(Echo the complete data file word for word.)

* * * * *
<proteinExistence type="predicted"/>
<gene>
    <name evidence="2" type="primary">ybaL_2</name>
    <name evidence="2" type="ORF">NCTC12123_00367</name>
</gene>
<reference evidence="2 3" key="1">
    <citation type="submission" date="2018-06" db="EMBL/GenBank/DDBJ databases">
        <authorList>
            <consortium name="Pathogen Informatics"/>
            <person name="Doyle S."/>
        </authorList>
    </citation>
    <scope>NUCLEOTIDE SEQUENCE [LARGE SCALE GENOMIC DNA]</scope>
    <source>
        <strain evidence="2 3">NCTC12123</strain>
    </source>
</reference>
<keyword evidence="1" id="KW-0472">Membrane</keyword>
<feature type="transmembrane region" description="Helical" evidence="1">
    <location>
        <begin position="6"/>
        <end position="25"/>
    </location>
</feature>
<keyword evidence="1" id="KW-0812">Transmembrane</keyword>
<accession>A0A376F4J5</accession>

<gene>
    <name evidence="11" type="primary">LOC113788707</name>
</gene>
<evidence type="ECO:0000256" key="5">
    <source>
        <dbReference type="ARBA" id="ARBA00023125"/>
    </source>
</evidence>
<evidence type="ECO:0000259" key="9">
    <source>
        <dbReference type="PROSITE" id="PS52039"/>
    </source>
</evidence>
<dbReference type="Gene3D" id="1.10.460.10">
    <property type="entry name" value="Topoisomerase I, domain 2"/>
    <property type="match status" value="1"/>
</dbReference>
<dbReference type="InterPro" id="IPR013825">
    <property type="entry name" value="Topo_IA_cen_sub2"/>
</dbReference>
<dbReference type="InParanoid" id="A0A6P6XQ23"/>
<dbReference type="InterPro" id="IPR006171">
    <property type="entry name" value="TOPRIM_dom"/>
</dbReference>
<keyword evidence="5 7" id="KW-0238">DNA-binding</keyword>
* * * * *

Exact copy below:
<proteinExistence type="predicted"/>
<gene>
    <name evidence="2" type="primary">ybaL_2</name>
    <name evidence="2" type="ORF">NCTC12123_00367</name>
</gene>
<reference evidence="2 3" key="1">
    <citation type="submission" date="2018-06" db="EMBL/GenBank/DDBJ databases">
        <authorList>
            <consortium name="Pathogen Informatics"/>
            <person name="Doyle S."/>
        </authorList>
    </citation>
    <scope>NUCLEOTIDE SEQUENCE [LARGE SCALE GENOMIC DNA]</scope>
    <source>
        <strain evidence="2 3">NCTC12123</strain>
    </source>
</reference>
<keyword evidence="1" id="KW-0472">Membrane</keyword>
<feature type="transmembrane region" description="Helical" evidence="1">
    <location>
        <begin position="6"/>
        <end position="25"/>
    </location>
</feature>
<keyword evidence="1" id="KW-0812">Transmembrane</keyword>
<accession>A0A376F4J5</accession>

<gene>
    <name evidence="11" type="primary">LOC113788707</name>
</gene>
<evidence type="ECO:0000256" key="5">
    <source>
        <dbReference type="ARBA" id="ARBA00023125"/>
    </source>
</evidence>
<evidence type="ECO:0000259" key="9">
    <source>
        <dbReference type="PROSITE" id="PS52039"/>
    </source>
</evidence>
<dbReference type="Gene3D" id="1.10.460.10">
    <property type="entry name" value="Topoisomerase I, domain 2"/>
    <property type="match status" value="1"/>
</dbReference>
<dbReference type="InterPro" id="IPR013825">
    <property type="entry name" value="Topo_IA_cen_sub2"/>
</dbReference>
<dbReference type="InParanoid" id="A0A6P6XQ23"/>
<dbReference type="InterPro" id="IPR006171">
    <property type="entry name" value="TOPRIM_dom"/>
</dbReference>
<keyword evidence="5 7" id="KW-0238">DNA-binding</keyword>